Those who have been reading my blogs on this site will know that in 1844 three Metropolitan Police officers left London aboard the SS Oriental bound for the new British Colony of Hong Kong where they were expected to establish a brand new police force. One of these was Charles MAY who became a prominent personality in the early history of Hong Kong. He is mentioned in most Hong Kong history books and so much has been written about him over the years that I always felt that there could be nothing more to be found. What a silly thought. For “anoraks” such as myself there is ALWAYS something else waiting to be discovered !!! Having had a quick look through my own “archive” the following little known facts about Charles’ service with the Met. seem worthy of note:
Joined as Police Constable 7 November 1835
Promoted to Sergeant 20 November 1837
Whilst serving on T division his collar number was T21
Promoted to Inspector & transferred to K Div 7 June 1839
On the night of the 1841 census Inspector MAY & his trusty Sergeant, Thomas SMITHERS, were on duty at the Police Station in Newby Place, Poplar. They had three prisoners in their cells.
Charles’ younger brother joined the Metropolitan Police in 1842.
In 1843 Inspector MAY of “K” Division was allowed the following gratuities:
27 April 6/-
25 July £2 2 sh 0d
21 August 6/-
On 29 June 1844 Charles received orders to proceed to Paris with a sergeant to apprehend a murderer. They arrived in Paris on 1 July and met the British Ambassador. Then ensued a three week delay whilst bureaucratic wrangling took place between British and French officials. On 25 July with necessary paperwork in hand the Metropolitan Police officers arrived in the Prefect of Beauvais – some 56 miles from Paris. The following day they travelled a further 26 miles to Claremont where the prisoner had been incarcerated. Eventually with prisoner in their custody they travelled by Post Chaise to Boulogne accompanied by a member of the local Gendarmerie. Arriving at 7.30pm on the 27 July they found that they were too late for the Steam Boat and were forced to find accommodation. They caught the boat at 8am the next morning and arrived at London Bridge at 10pm. Then it was off to Poplar Police Station to confine the prisoner for the night. The next morning the party were on the river again travelling to Gravesend. Eventually the prisoner was handed over to the Kent authorities and taken off to Maidstone Gaol. The bill for this deportation exercise came to a whopping £49 5sh 0d and took a whole month of Inspector May’s time. Never let it be said that serving with the Metropolitan Police in the 1840s was boring.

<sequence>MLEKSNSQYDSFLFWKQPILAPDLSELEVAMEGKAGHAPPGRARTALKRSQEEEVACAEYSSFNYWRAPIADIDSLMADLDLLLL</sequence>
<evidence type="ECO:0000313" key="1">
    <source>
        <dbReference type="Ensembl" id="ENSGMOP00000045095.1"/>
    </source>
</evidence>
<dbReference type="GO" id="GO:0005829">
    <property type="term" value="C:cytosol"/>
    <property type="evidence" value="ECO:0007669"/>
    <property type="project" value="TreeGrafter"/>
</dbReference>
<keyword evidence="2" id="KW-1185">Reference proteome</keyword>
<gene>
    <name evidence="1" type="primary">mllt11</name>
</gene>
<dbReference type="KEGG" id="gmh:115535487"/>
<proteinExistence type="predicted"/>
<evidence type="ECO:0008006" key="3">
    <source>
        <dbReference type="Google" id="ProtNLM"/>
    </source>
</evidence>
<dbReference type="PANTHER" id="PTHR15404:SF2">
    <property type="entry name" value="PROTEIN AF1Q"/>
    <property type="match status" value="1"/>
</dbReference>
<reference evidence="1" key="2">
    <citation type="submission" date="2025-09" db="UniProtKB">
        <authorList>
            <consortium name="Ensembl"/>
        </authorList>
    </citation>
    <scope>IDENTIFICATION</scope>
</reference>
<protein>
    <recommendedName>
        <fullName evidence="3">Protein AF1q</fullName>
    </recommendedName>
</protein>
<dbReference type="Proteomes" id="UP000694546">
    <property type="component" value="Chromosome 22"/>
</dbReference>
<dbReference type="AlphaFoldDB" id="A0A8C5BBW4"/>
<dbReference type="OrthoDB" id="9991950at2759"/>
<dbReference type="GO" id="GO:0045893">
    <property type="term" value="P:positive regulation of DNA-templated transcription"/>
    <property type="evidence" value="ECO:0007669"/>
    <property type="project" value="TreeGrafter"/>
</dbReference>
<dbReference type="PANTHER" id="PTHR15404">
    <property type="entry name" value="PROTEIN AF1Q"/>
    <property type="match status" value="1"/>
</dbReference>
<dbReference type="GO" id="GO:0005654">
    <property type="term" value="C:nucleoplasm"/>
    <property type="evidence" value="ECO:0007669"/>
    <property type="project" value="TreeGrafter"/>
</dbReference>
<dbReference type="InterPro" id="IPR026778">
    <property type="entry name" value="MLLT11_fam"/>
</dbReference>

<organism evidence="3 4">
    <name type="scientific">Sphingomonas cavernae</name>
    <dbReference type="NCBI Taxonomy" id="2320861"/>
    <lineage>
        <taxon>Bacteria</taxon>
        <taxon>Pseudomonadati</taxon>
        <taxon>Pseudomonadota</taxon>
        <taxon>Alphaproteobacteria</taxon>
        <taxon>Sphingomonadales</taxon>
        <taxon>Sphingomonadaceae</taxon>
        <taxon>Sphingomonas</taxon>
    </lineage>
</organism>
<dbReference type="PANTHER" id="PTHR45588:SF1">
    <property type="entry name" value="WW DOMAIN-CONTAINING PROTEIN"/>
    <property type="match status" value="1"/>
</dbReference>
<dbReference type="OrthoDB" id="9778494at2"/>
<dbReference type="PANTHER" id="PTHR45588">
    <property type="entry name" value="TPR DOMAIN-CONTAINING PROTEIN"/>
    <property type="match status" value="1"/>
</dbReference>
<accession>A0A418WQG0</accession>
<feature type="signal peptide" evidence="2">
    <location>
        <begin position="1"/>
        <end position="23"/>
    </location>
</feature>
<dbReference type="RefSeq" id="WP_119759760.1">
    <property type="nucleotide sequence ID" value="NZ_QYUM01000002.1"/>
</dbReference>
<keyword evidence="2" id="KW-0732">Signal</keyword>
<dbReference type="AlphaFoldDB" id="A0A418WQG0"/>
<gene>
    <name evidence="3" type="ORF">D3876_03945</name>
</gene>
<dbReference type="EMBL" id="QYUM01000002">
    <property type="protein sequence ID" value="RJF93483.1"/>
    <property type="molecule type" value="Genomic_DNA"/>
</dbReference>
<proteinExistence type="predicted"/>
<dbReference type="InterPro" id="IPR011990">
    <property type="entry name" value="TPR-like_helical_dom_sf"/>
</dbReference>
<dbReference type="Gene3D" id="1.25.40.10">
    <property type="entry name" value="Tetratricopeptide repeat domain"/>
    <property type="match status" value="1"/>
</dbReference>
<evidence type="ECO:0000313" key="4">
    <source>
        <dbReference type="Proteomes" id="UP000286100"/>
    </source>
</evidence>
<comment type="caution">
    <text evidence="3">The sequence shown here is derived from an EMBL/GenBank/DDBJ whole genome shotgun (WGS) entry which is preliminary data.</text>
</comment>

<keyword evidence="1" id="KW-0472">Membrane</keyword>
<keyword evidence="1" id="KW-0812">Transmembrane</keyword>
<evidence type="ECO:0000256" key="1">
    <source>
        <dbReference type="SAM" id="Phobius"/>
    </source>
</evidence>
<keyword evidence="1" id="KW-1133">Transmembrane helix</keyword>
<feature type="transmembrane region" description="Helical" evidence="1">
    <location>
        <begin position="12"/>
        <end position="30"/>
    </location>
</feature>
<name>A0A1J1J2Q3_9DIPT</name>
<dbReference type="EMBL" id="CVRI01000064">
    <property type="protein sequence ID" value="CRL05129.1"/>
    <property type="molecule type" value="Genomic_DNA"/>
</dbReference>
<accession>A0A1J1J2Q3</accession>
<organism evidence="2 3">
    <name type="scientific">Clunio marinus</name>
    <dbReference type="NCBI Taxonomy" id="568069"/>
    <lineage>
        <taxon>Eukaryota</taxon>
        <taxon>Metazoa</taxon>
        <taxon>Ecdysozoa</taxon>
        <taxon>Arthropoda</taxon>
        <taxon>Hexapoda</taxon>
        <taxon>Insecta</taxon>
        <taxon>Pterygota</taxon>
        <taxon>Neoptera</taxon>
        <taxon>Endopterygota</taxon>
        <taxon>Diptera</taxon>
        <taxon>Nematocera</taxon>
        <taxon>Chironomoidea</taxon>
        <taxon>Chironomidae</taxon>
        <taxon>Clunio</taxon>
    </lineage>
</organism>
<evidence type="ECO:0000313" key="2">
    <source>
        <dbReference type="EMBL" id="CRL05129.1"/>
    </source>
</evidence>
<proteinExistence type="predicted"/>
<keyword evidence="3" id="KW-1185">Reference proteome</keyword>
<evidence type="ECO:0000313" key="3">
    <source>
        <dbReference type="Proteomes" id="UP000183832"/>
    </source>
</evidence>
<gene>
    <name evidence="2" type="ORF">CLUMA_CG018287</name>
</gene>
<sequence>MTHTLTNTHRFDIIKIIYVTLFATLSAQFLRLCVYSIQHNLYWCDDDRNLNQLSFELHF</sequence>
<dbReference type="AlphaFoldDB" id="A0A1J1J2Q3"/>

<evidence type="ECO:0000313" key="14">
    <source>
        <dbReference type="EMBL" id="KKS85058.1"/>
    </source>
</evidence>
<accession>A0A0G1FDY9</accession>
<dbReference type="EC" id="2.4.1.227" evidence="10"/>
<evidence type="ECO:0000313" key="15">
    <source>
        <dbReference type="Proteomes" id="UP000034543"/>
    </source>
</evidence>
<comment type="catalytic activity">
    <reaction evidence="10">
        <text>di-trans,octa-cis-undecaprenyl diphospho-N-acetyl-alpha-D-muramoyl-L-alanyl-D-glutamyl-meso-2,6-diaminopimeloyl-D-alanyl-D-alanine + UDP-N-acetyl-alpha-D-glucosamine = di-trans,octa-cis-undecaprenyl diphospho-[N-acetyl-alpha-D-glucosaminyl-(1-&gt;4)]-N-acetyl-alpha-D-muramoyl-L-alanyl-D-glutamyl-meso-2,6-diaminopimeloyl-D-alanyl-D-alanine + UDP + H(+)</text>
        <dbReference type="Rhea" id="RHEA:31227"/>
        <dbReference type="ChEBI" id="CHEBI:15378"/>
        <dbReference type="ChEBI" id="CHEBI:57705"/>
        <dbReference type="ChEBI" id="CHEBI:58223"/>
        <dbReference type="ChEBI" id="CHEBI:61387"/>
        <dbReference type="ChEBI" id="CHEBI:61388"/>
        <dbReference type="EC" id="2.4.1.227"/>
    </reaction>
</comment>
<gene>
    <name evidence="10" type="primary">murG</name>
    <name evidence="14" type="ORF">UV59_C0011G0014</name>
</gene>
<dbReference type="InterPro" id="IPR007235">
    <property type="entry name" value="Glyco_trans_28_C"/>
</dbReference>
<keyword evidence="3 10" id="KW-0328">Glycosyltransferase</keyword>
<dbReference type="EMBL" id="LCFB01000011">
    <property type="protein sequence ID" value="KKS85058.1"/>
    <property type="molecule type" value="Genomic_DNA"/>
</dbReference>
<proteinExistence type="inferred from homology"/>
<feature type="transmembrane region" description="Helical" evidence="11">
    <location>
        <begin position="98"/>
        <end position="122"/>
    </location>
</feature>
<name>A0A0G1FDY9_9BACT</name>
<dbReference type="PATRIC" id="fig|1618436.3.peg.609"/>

It was whilst Charles was in Paris that Sir Richard Mayne submitted the names of MAY, SMITHERS and McGREGOR as being the most suitable officers for the job of establishing the police in the new Colony of Hong Kong.
If you are interested in reading a few more little known facts about Charles MAY keep watching these postings as there are many more that I have discovered over the years !!